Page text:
The Bernoulli equation as a statement on the conservation of energy as I understand it is the observation in an idealized flow that the bulk fluid velocity relates to the kinetic energy of the fluid and must therefore increase/decrease to agree with the conservation of energy in the system. The internal energy of static pressure must be always "converted" into the kinetic energy of bulk fluid motion or vice versa. This is often used to explain why pressure gradients form to drive fluid flow.
I don't find that description of pressure gradient particularly satisfying because it is simply a relationship between the "types" of pressure in a fluid. That description only observes after the fact that when fluids have been accelerated there "must" be a pressure drop that formed due to a static pressure change since velocity changed. This does nothing to address the causality behind a pressure gradient even forming. The fluid seems to magically go from high to low pressure and accelerate because it needs to.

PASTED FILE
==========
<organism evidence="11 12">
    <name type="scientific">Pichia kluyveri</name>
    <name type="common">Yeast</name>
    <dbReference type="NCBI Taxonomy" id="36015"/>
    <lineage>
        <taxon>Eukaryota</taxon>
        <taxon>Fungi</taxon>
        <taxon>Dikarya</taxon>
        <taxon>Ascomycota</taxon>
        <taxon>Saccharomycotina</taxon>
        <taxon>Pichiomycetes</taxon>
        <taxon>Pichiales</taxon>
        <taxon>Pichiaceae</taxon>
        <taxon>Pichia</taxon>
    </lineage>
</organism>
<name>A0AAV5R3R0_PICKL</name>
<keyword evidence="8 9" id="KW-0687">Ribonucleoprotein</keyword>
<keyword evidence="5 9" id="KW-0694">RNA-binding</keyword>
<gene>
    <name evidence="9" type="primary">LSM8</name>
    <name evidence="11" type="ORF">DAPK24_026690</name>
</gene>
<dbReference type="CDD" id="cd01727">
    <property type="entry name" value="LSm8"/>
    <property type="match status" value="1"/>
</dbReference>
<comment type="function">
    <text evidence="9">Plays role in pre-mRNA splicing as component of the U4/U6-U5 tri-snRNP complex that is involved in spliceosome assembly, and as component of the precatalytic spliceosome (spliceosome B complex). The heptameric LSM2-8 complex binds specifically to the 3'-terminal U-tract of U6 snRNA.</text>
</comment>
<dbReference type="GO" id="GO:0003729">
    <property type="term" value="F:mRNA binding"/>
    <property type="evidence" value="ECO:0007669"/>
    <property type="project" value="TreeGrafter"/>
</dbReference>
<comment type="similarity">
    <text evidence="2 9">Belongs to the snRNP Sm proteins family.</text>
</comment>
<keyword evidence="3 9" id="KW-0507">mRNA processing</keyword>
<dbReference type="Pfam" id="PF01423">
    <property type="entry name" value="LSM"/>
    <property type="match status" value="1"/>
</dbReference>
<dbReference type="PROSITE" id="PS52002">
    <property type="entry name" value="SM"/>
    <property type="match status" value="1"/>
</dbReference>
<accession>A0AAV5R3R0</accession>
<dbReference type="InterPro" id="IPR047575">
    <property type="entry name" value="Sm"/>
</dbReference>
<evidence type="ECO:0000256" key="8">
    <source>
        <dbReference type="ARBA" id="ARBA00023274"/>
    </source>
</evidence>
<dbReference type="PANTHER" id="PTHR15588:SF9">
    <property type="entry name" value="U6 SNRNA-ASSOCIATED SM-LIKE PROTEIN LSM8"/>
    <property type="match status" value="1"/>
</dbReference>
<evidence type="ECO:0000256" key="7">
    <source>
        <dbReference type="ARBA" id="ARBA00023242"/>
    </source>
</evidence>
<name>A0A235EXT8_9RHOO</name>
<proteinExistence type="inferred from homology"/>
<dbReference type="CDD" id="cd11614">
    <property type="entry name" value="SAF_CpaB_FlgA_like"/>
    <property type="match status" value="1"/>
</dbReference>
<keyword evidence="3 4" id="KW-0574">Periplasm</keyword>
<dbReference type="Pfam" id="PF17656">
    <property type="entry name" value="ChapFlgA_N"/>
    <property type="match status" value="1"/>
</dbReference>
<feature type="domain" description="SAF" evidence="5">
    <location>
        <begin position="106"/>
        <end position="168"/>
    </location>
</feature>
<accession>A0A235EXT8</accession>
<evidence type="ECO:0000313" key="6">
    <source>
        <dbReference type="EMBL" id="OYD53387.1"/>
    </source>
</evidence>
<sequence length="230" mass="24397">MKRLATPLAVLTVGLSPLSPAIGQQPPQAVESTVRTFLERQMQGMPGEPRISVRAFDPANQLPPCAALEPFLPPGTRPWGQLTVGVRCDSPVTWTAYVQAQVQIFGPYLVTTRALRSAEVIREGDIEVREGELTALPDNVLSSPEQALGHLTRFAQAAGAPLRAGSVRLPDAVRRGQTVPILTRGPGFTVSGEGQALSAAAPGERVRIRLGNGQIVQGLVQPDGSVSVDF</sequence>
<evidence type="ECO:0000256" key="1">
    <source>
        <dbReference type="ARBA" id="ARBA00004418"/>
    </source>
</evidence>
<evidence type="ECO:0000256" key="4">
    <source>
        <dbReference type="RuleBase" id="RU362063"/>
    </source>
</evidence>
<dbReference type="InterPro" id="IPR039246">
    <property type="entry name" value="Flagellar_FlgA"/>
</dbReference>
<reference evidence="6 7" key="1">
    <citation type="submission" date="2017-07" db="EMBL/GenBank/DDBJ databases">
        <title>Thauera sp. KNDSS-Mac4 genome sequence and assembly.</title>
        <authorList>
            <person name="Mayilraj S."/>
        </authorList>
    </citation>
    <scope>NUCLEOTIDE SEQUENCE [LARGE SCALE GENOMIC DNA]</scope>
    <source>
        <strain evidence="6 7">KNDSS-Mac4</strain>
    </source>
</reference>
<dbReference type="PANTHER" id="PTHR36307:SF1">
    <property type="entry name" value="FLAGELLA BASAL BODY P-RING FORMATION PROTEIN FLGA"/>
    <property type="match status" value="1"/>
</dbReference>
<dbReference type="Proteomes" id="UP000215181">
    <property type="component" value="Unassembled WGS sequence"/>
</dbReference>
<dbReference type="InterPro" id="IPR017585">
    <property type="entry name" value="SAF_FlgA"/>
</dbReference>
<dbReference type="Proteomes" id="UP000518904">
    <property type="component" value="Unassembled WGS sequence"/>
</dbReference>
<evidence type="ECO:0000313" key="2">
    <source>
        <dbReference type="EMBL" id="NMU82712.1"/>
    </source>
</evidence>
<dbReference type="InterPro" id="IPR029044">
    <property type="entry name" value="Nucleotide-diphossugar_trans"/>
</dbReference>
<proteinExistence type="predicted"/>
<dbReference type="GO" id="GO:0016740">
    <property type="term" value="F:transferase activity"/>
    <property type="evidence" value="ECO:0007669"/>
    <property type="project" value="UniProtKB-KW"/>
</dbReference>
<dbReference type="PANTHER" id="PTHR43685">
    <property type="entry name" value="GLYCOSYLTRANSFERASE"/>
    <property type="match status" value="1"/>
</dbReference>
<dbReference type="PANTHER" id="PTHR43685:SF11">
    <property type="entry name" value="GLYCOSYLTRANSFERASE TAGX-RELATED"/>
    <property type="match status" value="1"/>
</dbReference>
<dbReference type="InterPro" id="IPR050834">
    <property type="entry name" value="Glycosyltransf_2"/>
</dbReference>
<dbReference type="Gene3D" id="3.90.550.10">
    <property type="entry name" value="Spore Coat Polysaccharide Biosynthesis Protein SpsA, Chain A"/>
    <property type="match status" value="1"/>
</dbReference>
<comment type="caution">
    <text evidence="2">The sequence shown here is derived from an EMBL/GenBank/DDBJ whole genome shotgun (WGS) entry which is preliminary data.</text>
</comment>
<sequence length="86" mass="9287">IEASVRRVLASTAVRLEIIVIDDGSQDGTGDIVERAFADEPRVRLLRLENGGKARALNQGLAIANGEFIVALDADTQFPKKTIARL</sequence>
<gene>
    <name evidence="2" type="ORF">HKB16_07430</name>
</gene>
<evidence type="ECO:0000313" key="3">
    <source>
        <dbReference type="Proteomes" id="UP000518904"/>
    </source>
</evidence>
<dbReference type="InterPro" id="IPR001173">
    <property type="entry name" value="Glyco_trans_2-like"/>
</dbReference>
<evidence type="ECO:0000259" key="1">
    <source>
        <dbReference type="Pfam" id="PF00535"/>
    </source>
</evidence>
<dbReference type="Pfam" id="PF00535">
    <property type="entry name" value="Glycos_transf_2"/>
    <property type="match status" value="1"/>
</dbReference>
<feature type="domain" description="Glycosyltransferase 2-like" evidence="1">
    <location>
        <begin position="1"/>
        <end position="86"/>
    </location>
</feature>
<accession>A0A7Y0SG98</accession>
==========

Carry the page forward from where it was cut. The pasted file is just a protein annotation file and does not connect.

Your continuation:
Obviously, to accelerate/decelerate a fluid, a pressure gradient must form to create an unbalanced force. Imagine the classical idealized example of a fluid flowing through a narrowing tube. It's velocity must have increased to agree with continuity/mass conservation. But according to Newton's 2nd law an unbalanced force must have changed the velocity. But the standard agreement is that the unbalanced force exists due to a pressure drop that the fluid moves through. But why does the pressure drop just automatically exist? How does the fluid actually know a pressure drop needs to be formed. Certainly, the higher velocity cannot exist in the narrowing first, before a gradient even formed. So how does the pressure start lowering in the first place, if at first the velocity and kinetic energy couldn't have increased without the existence of a pressure gradient? The causality of this makes no sense to me.